I took Spanish for five years, and I can honestly say that I cannot say a thing in Spanish. I can sort of think I can say sentences in my head, and I’d like to think that I can understand the chef at my other job who literally only speaks Spanish to me, but the honest to god truth is that I probably speak like a two year old and understand less than a Latina kindergartener if it weren’t for nonverbal communication. I promise you that the information I learned in Spanish my freshman year of high school was pretty identical to the Spanish grammar that I learned my freshman year of college, but after a while all of the tenses bled together, and I couldn’t for the life of me remember what irregulars went with which tense and why or how to use it in a sentence. Basically, I was hopelessly lost in the realm of grammar, and memorizing vocab words wasn’t helping me with jack squat.
So in light of my dramatic failures when it came to forcing myself to learn Spanish grammar, I had a grand time overcompensating with vocabulary exercises which will do just as well for those of you trying to learn English vocabulary.
EXERCIZE #1: Watch television in English and write down nouns and verbs that you either do or do not recognize.
In general, if you would consider yourself good at English, write down words you do not recognize; on the other hand, if you consider yourself not as good (like I would for Spanish) write down the words you do know with a couple of extra easier ones you can hear clearly. I would recommend watching a show targeting a younger audience—the vocabulary is less challenging, and words are often repeated more frequently, the nonverbal cues are more prevalent, and the characters usually speak slower than on other shows. I have heard a lot of success stories of people learning an alternative language by watching television in that language. Immersing yourself in pop culture in a different language can help you understand words in context, and writing them down helps solidify the meaning.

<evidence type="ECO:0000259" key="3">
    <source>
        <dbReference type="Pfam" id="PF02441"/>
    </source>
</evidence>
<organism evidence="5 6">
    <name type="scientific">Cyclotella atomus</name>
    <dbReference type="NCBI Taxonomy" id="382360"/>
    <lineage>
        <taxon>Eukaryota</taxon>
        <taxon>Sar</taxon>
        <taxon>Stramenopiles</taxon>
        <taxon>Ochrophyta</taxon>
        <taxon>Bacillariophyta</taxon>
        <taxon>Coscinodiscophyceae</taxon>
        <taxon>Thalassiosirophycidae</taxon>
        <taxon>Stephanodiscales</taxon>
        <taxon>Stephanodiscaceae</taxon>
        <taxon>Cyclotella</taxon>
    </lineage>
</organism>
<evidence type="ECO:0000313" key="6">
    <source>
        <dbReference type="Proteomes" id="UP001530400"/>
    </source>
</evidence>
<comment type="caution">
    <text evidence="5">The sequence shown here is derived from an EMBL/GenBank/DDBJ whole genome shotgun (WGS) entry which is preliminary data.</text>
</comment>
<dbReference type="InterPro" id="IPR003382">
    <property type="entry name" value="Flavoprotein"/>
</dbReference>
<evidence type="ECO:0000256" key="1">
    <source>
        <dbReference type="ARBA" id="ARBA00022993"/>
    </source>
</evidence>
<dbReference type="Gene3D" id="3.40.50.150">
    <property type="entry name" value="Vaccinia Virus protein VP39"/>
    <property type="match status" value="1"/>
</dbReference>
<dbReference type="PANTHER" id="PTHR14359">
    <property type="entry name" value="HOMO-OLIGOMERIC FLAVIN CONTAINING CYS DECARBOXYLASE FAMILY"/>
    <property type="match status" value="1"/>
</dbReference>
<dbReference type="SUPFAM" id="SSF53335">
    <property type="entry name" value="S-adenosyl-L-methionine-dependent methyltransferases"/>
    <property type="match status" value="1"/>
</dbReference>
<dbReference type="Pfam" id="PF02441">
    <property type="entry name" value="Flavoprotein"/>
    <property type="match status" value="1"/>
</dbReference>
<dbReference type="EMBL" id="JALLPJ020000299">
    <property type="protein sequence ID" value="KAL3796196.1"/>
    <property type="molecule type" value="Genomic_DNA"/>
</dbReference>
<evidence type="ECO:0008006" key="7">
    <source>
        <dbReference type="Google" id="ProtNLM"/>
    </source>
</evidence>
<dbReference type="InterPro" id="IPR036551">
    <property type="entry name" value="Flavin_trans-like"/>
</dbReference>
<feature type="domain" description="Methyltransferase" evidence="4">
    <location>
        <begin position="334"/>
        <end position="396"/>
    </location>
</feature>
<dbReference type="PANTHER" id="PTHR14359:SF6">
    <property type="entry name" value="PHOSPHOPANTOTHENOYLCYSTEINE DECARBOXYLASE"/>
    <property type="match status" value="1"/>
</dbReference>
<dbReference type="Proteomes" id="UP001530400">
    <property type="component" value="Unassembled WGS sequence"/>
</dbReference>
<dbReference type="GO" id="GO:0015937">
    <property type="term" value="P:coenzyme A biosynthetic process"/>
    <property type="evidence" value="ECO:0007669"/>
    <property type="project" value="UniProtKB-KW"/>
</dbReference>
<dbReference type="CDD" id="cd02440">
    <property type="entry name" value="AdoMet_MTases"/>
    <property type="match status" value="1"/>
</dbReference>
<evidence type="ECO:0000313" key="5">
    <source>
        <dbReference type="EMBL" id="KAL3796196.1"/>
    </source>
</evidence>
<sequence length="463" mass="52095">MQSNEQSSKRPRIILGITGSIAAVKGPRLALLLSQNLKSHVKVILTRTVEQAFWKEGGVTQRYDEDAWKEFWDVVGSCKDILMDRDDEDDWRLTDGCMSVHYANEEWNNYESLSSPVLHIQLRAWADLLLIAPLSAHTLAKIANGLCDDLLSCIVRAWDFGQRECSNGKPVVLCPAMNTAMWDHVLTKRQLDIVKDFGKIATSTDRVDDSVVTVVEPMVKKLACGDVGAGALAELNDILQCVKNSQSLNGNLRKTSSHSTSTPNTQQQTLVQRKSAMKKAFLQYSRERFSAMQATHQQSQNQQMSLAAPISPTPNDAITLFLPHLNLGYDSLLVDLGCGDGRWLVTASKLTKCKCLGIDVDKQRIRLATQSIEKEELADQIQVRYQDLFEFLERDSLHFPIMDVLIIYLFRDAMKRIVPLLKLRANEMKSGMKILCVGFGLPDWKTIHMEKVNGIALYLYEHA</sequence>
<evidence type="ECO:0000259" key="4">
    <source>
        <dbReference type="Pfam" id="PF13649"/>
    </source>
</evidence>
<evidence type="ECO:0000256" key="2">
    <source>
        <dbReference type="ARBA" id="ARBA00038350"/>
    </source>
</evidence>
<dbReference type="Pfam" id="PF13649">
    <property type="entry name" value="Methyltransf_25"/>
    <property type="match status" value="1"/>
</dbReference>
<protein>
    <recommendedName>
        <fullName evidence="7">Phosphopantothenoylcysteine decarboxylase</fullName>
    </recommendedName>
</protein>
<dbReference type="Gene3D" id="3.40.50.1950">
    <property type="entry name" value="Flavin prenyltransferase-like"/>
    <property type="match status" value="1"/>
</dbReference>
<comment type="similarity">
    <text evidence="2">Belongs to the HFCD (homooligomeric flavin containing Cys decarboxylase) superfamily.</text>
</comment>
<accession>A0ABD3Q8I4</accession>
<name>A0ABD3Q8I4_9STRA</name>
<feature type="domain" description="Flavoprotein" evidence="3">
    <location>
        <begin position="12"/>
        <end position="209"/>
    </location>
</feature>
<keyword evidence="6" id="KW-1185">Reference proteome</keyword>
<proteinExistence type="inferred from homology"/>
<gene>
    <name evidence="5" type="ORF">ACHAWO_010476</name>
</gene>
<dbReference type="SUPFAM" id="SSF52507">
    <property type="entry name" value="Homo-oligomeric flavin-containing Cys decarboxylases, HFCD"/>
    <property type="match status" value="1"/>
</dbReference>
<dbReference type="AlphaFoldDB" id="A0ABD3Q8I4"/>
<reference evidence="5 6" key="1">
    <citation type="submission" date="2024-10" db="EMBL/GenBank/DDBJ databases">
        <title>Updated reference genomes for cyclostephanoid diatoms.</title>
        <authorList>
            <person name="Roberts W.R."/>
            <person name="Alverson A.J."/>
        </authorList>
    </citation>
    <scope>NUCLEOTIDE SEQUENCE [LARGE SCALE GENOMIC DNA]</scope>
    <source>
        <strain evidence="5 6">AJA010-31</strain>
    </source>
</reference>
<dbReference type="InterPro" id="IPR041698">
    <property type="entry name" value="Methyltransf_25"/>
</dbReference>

EXERCIZE #2: Speak and listen to others speaking casually in English as much as possible.
As much as I hate to say it, sitting in your house and practicing speaking to yourself really isn’t going to help you learn English. The easiest way to practice the oral component of this new language is to speak it to someone who already speaks the language. Speaking with someone who is trying to learn with you can only get you so far. Getting a language partner is one of the easiest ways you can guarantee good and productive practice time. Spend a half hour talking to them in English while they give you corrections, and then let them talk to you in your native tongue. If at all possible, do not avoid the language. Speak English when you can and prove to yourself that you aren’t embarrassed to make mistakes and learn from them.
EXERCIZE #3: The good ol’ fashion way.
As much as it sucks, a textbook really is one of the best tools when it comes to learning a language. They provide not only the foundation but detailed explanations of exceptions and copious examples. Unfortunately, while a textbook is filled with wonderful information, just reading it won’t do anything for you. You need to actually study the material which means outlining the pages by hand, making flash cards, and repeatedly drilling the information into your head. There are also plenty of online practice tests that will help clarify what you do know and what you need to review.
Ultimately, learning a new language was one of the most frustrating tasks I’ve ever attempted but had some of the most rewarding outcomes. I kind of lied when I said I couldn’t speak a thing… I do live in Houston, so speaking a bit of Spanish is just about essential. Sometimes it feels like it though; it can feel like a lot of work and studying is amounting to very little progress. It’s the reason a lot of people quit and give up, but being able to speak to a cashier in her native tongue or helping a customer with simple orders in Spanish has been a great reward, one I’m hardly able to contemplate. Don’t give up, seriously, having a spare language at your side with a relevant vocabulary and passable grammar is worth the challenge.
Photo Credit: Claire mono